Civil society groups in India have backed a Human Rights Watch report that condemns the unabated violence that religious minorities suffer at the hands of right-wing Hindu groups. India's federal government led by the pro-Hindu Bharatiya Janata Party (BJP) has failed to contain rights violations on several fronts, according to the New York-based group's 2018 World Report. "The government failed to promptly or credibly investigate the attacks, while many senior BJP leaders publicly promoted Hindu supremacy and ultra-nationalism, which encouraged further violence," said the Human Rights Watch report
. An increasing threat in 2017 was "vigilante violence aimed at religious minorities, marginalized communities and critics of the government" by groups claiming to support the ruling party, it said. The report listed several cases of violations including army excesses in the disputed Kashmir region and unequal treatment of India's indigenous and Dalit people, who were formerly considered untouchable. "Dissent was labeled anti-national, and activists, journalists and academics were targeted for their views, chilling free expression," the report said. Meenakshi Ganguly, South Asia director at Human Rights Watch, told reporters after the report's release that Indian authorities have proved unwilling to protect minority religious communities and other vulnerable groups from frequent attacks. Those responsible for such attacks need to be prosecuted to prevent future attacks, she said. The report confirms what Indians have been witnessing in the past four years since the BJP government came to power, said Pravin Mishra of human rights organization Jan Sangharsh Manch
(people's resistance forum). "India is passing through a very turbulent period. Such violence against minorities was never witnessed since the partition of the Subcontinent in 1947," Mishra told ucanews.com. The BJP now rules 19 of India's 29 states and "one can see the graph of violence against Muslims, Christians and Dalits has spiraled specifically in BJP-ruled states," Mishra said. P.T. John, general secretary of a tea planters' union in the southern state of Kerala, told ucanews.com that the government makes no effort to protect minorities. "Hindu groups who keep targeting minorities defend their actions while protecting themselves as nationalists. They are making a mockery of the law and of the country's Supreme Court," John said. Dalit leader Vinay Kumar, a member of the National Federation for Dalit Land in India, told ucanews.com that oppression of minorities is nothing new in India but it has deepened since the BJP came to power. Hindu hardliners often present Christians and Muslims as foreigners in India, which belongs to only Hindus. "With such a mindset in place, how can minorities feel secure in the country?" Kumar asked.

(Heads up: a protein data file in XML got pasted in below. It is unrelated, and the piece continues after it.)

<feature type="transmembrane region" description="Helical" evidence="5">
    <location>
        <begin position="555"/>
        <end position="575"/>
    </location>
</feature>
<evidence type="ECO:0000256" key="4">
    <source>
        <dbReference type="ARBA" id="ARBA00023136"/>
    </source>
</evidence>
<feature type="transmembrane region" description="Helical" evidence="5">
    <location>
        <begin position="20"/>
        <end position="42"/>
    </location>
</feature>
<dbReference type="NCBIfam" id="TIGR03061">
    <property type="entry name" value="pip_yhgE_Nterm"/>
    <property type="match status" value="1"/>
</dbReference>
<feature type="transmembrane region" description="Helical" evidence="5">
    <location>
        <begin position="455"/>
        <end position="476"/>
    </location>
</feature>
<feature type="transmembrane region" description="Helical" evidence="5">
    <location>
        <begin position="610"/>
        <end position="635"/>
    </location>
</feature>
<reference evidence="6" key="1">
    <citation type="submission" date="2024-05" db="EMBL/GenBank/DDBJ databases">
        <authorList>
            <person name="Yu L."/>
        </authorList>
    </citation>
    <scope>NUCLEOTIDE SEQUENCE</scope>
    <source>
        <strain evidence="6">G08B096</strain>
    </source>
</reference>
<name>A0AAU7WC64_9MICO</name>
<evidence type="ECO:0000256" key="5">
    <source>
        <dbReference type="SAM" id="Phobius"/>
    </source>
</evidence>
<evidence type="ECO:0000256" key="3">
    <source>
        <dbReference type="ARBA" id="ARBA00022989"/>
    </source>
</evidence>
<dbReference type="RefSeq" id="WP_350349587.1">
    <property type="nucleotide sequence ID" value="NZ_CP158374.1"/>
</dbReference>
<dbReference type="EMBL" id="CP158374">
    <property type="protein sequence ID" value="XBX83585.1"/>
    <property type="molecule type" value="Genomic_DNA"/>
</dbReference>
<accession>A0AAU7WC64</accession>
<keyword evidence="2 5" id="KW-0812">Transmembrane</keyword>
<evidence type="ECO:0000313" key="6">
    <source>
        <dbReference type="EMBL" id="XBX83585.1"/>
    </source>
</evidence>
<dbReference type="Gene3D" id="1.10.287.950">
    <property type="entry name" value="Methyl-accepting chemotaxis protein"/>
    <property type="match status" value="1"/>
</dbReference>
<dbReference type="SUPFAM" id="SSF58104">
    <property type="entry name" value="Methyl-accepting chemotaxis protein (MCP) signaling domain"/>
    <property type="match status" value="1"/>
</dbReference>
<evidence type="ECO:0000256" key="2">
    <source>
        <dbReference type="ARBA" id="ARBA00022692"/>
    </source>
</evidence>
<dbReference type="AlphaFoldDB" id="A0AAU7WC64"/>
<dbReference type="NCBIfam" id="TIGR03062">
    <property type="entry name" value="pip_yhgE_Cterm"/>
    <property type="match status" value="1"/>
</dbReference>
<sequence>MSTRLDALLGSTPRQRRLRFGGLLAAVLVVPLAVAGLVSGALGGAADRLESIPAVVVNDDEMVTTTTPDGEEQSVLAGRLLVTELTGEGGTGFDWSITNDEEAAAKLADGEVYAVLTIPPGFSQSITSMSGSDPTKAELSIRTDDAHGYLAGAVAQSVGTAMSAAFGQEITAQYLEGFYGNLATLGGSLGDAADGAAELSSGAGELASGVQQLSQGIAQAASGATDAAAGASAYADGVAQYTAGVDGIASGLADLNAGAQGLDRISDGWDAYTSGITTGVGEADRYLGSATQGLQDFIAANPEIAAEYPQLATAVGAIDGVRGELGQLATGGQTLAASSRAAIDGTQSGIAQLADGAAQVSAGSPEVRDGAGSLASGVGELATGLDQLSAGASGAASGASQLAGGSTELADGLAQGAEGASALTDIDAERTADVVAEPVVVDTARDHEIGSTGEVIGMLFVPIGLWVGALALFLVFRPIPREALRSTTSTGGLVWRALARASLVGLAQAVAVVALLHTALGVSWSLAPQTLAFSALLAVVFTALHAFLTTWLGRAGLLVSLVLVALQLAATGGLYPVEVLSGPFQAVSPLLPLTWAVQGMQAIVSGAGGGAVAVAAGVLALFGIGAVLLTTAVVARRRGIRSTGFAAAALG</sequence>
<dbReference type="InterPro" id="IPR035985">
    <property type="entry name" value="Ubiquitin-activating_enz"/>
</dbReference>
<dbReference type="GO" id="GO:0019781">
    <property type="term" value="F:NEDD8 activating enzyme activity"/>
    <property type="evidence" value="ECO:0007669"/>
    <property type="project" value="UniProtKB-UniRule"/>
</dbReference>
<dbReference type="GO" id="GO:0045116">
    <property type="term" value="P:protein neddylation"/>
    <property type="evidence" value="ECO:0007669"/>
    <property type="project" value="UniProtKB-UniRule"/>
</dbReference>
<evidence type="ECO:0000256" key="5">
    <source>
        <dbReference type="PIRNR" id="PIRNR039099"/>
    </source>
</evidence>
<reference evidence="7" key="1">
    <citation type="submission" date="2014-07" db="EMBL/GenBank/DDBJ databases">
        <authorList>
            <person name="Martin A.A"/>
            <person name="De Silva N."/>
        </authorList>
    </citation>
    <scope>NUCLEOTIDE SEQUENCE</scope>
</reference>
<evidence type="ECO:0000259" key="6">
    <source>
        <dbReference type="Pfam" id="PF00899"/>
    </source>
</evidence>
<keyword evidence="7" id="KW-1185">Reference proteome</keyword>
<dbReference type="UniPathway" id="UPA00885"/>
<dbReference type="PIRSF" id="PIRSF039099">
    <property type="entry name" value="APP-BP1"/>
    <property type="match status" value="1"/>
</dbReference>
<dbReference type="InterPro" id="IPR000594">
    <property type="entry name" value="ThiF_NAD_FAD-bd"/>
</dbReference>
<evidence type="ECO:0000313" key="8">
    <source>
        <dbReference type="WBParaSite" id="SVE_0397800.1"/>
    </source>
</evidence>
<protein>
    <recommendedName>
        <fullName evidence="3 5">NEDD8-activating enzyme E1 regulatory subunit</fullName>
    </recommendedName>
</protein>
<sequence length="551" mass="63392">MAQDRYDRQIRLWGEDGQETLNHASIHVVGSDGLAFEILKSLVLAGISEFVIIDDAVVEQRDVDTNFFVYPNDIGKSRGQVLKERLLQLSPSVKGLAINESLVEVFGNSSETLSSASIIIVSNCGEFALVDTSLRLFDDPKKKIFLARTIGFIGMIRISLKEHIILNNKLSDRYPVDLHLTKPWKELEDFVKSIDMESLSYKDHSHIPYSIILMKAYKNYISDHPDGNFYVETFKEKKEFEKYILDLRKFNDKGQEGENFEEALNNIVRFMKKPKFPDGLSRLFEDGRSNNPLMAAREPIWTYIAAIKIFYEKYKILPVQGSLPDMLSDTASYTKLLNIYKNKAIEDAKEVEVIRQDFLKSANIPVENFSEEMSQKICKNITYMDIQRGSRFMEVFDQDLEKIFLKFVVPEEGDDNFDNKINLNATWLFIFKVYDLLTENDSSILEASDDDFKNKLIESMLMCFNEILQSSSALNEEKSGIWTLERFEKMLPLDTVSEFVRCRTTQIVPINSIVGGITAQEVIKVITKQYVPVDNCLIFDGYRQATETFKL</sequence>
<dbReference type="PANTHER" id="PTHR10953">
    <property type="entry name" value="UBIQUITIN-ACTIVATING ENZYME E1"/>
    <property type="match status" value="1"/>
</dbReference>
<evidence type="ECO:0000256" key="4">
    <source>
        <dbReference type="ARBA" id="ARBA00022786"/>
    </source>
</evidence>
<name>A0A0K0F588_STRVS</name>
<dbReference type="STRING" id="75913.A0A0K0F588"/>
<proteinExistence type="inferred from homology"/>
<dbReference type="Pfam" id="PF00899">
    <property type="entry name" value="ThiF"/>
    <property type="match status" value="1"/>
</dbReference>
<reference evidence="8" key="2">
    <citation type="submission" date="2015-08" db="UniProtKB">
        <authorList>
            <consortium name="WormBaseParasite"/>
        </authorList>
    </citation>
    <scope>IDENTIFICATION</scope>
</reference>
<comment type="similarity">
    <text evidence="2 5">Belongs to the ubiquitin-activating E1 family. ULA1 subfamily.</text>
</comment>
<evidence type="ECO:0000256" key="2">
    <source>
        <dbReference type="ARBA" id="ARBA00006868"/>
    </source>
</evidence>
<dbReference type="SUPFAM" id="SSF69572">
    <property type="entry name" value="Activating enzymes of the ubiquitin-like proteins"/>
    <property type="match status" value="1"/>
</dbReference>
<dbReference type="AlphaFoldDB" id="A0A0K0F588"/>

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Right-wing Hindu groups were once dismissed as "fringe elements" but they cannot be considered so any more as the ruling party depends on their support and attacks have become regular. Hindus in India number 966 million in a population of 1.2 billion, but Muslims are a considerable minority as they form 172 million. Christians are hardly 28 million and constitute less than one percent in most northern states, where they mostly face violence from Hindu groups. Persecution Relief
, an ecumenical Christian forum that monitors persecution, claims it recorded 600 incidents in 2017 of violence on Christians, including destruction of churches, threats and harassment, social boycotts, hate campaigns, abductions, murder, physical violence and attempted murder.